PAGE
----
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Attention Deficit/Hyperactivity Disorder


Attention Deficit/Hyperactivity Disorder

In a classroom of 30 children or youth, it is likely that at least two students are affected by ADHD.

In a classroom of 30 children or youth, it is likely that at least two students are affected by ADHD. This surprisingly common condition makes it hard for children and youth to control their behavior (sit still, think before speaking or acting, etc.) and/or to pay attention. If left untreated, it can lead to school or job difficulties, depression, relationship problems, and substance abuse.
ADHD often co-occurs with other disorders such as the following: learning disabilities, oppositional defiant disorder, conduct disorder, anxiety or mood disorders, language and communication disorders, and Tourette' s disorder.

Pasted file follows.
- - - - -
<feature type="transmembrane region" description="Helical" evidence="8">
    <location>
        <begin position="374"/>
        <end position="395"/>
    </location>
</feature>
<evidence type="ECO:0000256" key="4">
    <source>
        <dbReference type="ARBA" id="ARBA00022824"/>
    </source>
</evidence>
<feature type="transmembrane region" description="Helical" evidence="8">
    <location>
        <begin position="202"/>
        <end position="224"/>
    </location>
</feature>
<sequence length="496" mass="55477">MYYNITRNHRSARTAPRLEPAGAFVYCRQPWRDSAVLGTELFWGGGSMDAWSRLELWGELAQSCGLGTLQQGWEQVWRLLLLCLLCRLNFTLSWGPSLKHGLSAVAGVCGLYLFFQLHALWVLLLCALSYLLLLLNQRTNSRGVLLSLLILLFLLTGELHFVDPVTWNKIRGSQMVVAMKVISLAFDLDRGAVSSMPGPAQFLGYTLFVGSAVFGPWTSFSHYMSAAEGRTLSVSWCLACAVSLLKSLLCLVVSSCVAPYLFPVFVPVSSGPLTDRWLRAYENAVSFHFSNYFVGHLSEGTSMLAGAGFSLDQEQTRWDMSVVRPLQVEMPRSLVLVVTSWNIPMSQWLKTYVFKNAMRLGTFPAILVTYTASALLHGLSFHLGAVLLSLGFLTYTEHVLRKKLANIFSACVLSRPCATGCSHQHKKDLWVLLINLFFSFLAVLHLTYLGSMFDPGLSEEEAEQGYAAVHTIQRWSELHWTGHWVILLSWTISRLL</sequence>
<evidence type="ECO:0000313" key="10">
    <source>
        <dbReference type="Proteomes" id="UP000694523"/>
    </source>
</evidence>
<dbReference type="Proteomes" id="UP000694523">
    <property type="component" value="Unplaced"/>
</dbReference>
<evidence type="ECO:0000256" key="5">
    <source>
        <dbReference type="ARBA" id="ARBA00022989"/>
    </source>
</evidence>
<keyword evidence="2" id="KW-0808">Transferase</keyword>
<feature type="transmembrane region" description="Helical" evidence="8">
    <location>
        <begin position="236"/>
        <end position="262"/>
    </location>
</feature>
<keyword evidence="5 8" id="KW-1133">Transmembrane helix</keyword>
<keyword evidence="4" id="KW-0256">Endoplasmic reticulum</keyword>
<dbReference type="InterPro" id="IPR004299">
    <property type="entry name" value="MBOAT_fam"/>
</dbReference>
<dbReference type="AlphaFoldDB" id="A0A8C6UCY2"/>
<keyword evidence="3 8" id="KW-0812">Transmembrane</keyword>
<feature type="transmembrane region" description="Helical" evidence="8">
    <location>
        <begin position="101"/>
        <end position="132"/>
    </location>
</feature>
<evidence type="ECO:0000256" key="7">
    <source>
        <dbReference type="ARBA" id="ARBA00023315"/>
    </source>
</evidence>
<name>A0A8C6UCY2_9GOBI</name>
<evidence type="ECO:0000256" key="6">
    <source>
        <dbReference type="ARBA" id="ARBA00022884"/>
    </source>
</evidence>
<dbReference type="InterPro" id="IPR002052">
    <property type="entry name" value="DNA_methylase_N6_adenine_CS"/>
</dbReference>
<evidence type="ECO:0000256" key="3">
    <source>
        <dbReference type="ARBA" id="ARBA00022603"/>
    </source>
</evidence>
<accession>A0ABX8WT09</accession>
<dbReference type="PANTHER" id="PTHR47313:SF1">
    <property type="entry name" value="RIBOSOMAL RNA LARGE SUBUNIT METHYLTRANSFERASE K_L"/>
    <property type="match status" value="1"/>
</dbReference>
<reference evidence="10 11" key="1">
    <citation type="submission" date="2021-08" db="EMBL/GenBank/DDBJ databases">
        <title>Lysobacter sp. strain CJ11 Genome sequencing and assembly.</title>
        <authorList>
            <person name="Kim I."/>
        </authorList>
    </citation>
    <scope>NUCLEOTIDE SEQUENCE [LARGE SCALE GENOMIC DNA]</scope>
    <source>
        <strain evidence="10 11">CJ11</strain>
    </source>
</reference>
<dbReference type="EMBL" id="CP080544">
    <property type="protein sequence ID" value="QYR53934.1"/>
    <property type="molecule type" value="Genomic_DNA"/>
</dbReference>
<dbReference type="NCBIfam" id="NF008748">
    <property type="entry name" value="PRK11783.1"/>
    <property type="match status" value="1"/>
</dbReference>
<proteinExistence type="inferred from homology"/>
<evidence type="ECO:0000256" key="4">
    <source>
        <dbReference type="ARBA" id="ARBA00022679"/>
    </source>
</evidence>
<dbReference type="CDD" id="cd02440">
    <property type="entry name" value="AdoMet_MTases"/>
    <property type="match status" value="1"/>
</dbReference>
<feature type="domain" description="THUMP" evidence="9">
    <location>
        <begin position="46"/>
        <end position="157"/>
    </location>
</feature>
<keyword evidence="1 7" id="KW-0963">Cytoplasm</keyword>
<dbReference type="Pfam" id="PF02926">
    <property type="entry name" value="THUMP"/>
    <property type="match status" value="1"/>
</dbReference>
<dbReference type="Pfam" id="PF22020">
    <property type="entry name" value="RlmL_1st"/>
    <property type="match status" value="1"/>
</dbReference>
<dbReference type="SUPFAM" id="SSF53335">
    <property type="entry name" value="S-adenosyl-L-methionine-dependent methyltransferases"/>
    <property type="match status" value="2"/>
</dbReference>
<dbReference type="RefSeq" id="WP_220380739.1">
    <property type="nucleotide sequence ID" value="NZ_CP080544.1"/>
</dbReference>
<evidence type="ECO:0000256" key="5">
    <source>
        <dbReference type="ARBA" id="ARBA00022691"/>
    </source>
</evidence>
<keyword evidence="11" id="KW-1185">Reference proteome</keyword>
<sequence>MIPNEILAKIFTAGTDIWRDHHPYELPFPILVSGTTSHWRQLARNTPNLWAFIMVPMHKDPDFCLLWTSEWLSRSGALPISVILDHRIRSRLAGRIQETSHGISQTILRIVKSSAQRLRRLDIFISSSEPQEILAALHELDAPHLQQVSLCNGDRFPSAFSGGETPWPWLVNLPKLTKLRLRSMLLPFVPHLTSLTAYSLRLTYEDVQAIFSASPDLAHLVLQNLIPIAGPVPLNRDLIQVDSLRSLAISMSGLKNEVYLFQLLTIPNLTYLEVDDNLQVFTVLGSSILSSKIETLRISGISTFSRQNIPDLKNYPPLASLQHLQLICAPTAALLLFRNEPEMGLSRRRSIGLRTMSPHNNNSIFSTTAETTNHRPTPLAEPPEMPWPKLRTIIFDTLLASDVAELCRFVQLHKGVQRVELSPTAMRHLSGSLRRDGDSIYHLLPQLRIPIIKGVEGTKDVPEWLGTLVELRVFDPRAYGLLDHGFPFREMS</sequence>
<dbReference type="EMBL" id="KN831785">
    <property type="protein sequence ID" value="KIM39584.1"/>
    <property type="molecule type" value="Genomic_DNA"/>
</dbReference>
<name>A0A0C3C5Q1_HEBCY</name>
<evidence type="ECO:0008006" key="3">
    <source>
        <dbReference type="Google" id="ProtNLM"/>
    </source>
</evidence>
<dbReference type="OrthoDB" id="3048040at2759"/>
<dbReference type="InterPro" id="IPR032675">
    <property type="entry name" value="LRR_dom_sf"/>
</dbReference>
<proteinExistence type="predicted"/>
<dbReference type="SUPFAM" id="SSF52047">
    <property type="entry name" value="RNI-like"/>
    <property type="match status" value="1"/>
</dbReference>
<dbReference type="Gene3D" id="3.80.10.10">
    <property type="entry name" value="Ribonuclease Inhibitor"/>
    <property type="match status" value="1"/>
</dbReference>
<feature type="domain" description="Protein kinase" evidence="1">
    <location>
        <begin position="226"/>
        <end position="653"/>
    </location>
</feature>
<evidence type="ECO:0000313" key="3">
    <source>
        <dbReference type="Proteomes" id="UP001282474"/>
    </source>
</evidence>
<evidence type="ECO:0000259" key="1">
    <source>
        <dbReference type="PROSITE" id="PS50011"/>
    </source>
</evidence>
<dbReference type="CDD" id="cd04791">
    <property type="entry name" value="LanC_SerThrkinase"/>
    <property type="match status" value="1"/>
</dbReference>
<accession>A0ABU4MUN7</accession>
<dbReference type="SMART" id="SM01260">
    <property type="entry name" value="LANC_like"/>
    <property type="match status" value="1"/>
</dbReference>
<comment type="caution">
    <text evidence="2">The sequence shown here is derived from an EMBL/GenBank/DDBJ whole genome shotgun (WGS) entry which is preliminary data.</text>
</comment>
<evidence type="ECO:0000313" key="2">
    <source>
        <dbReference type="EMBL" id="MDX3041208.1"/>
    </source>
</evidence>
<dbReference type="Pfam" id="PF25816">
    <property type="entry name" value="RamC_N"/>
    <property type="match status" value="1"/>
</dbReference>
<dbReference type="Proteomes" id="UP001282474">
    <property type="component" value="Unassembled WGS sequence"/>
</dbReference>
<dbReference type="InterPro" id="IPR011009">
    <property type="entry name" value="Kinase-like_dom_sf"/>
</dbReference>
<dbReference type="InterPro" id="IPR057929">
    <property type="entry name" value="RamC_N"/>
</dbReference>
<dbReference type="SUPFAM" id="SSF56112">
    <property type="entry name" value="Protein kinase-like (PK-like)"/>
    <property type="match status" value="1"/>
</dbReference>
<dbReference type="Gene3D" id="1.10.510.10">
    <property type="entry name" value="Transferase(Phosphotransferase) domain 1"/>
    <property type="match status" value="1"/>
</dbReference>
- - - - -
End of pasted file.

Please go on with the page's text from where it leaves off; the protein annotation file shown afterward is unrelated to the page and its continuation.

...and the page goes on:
What Is ADHD? Types of ADHD include the hyperactive-impulsive type, the inattentive type, and a type that is a combination of both. The severity of ADHD varies among children, even siblings, so no two children will have exactly the same symptoms. Also, you may hear that girls have lower rates and less severe cases of the disorder than boys. More research is needed on this subject, but girls may have lower rates of the hyperactive type.

Hyperactive-Impulsive Type:

  • Feeling restless, often fidgeting with hands or feet, or squirming while seated 
  • Running, climbing, or getting up in situations where quiet behavior is expected 
  • Blurting out answers before hearing the whole question 
  • Having difficulty waiting in line or taking turns
Inattentive Type:
  • May appear to not be listening or easily distracted by irrelevant sights and sounds 
  • Often failing to pay attention to details, and making careless mistakes 
  • Rarely following instructions carefully, and often losing or forgetting things like toys, pencils, books, or other tools needed for a task 
  • Often skipping from one uncompleted activity to another